The story of going out into the Bolivian desert to meet the makers of the film, Juana Guerillera de la Patria Grande.
A phone call informed us that our horse ride had been cancelled. Apparently, all of the horses had been taken for the day to film a western movie. I was staying in Tupiza, Bolivia, a few hours away from San Vincente, where Butch Cassidy and the Sundance Kid are rumored to have died. Not to be dissuaded, we caught a taxi out across rocky, red dirt roads to Torojoy where the crew were said to be filming, with thoughts of Lonesome Dove and All the Pretty Horses spray painting themselves across my mind.
My fantasies were not to be disappointed once in the bosom of the breathtaking mountains of southern Bolivia – red, yellow, brown and green. We exited at a bridge crossing the turquoise blue waters of the San Juan Del Oro River, at an altitude of 2700 metres. We descended into a small, picturesque valley where our horses, extras, and the film crew were assembled.
The crew was preparing to shoot a scene on the other side of the sandy, shrub speckled rise that lay down the road and walled in one side of the valley. A red rock, stalactite-like rise and the river walled two other sides of this small valley paradise.
A young assistant, who was there for work experience, showed me around, and I was encouraged to take photos by two of the motley looking crew who were dressed as revolutionists. Others were dressed as Spanish colonialists, others as Bolivia’s indigenous people. Horses stood tethered under the shade of the acid green leaves of the gently hanging trees, occasionally whinnying.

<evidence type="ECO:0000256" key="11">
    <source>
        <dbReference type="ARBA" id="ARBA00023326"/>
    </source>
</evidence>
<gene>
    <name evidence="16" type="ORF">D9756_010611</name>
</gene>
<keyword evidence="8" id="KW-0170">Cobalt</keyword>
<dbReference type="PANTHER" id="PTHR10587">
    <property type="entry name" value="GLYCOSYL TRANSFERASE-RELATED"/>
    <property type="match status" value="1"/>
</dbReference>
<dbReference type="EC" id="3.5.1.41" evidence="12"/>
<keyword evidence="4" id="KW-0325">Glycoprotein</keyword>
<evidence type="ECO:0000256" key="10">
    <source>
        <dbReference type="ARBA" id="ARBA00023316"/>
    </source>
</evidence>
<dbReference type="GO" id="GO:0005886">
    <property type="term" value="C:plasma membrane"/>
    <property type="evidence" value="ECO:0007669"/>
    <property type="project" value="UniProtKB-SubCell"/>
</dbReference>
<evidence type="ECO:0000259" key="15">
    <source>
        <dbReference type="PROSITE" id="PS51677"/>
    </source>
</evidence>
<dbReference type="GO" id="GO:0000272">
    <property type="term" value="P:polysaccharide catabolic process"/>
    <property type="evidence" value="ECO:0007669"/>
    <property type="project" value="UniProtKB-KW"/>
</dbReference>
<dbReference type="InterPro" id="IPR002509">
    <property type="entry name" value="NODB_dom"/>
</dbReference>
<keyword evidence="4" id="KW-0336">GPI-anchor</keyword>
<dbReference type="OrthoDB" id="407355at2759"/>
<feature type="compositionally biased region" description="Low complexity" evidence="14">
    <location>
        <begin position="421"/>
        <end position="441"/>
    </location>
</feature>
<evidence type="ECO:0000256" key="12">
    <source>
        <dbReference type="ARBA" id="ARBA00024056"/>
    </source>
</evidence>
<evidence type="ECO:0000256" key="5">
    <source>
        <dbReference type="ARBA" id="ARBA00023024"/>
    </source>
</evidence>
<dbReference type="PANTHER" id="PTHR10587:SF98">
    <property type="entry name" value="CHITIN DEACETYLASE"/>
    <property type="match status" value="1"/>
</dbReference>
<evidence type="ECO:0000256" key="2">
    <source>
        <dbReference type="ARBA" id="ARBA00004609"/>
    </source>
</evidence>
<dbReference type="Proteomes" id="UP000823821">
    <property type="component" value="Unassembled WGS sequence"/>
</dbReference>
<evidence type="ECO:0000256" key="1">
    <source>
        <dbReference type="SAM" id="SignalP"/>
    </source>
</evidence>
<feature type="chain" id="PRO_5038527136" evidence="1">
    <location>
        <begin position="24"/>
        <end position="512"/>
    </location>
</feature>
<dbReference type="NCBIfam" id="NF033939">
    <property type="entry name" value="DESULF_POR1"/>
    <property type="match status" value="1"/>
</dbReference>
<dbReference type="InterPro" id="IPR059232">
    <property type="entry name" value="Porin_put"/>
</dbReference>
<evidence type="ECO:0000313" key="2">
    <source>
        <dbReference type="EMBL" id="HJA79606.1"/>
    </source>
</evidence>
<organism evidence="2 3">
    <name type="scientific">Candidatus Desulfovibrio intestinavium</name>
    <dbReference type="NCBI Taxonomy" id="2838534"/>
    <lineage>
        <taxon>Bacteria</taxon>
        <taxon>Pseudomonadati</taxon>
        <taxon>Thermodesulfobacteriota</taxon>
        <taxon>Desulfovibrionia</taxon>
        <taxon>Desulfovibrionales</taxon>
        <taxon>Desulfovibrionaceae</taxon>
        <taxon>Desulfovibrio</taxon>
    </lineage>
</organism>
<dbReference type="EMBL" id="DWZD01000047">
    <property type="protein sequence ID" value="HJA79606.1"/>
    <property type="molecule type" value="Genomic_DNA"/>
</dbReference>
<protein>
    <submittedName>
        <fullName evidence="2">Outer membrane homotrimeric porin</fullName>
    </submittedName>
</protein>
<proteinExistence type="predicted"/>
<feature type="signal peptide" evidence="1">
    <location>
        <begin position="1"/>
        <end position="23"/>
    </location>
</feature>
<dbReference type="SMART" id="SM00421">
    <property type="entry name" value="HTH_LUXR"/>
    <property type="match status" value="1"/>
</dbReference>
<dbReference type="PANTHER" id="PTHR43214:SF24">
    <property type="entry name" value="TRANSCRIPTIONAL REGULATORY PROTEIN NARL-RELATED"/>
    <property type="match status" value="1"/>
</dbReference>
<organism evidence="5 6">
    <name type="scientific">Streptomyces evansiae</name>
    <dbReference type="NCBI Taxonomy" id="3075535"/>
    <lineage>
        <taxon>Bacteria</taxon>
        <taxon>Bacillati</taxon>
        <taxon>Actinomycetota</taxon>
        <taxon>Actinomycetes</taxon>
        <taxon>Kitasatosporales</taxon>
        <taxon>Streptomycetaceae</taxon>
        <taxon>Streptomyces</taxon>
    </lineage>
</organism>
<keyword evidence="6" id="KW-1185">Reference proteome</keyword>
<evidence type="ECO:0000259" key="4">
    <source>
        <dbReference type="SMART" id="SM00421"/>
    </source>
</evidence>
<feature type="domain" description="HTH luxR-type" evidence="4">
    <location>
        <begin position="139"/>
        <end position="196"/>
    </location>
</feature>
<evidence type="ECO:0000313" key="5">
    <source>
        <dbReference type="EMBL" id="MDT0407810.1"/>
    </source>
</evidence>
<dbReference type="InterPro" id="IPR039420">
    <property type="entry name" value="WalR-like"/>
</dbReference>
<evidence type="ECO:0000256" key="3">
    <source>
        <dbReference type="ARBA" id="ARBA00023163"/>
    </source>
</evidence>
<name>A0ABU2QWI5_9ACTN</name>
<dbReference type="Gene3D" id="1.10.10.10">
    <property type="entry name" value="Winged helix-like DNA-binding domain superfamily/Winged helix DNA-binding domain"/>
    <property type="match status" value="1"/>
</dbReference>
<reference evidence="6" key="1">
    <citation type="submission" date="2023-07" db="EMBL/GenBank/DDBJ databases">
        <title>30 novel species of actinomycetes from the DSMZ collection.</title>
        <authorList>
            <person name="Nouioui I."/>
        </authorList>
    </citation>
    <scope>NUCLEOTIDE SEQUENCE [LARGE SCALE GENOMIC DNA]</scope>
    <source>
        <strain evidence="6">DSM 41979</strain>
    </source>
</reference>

Trucks, four wheel drives, and vans carrying cast and crew moved across the bridge and passed above us en route to the shooting location. People in buses and on motorbikes passed by too.
After ten minutes, I was able to speak with the producer, David Arratia Flores, a cool and very accommodating Bolivian guy. He looked relaxed in a hoody and ray bans, and was kind enough to speak with me in English. The film is called Juana Guerillera de la Patria Grande, by acclaimed Bolivian director Jorge Sanjinés and is about the famous Bolivian historical figure, Juana Azurduy de Padilla. David gave me a quick run-down of the film and what they were doing in Torojoy.
We heard there was a western being filmed today so we caught a taxi out here. Anyway, I just wanted to find out a bit about the film, when it will come out; just anything you want to tell me, the basic facts.
“Well the director Jorge Sanjinés, he’s probably the most acclaimed director from our country and if you check the internet basically he invented a new language for cinema. He’s famous around the world. This movie is about Juana Azurduy de Padilla, she was a warrior [a Latin American guerrilla military leader] for the independence of this country. And the movie is about her, and about other specific moments in our history that gave us freedom from the Spanish.”
And it’s pretty true to real events?
“Yes, yes, basically. We have been working with historians, so it’s very close to the real events because there was a couple of movies about Juana Azurduy de Padilla that weren’t Bolivian movies. They were from Argentina but they had a vision different from us.”
Is it an independent production?
“Well it’s from the film production group Grupo Ukamau, which Sanjinés founded. We are working with the Cultural Ministry and the Communication Ministry and the Army here. Now we are working with people from Tupiza, with the Mayor of Tupiza, and so we are very happy to be here. This place is amazing, maybe the only place in this country where you can find a lot of horses. I mean, today we are going to work with maybe 50 horses, so it’s going to be great.”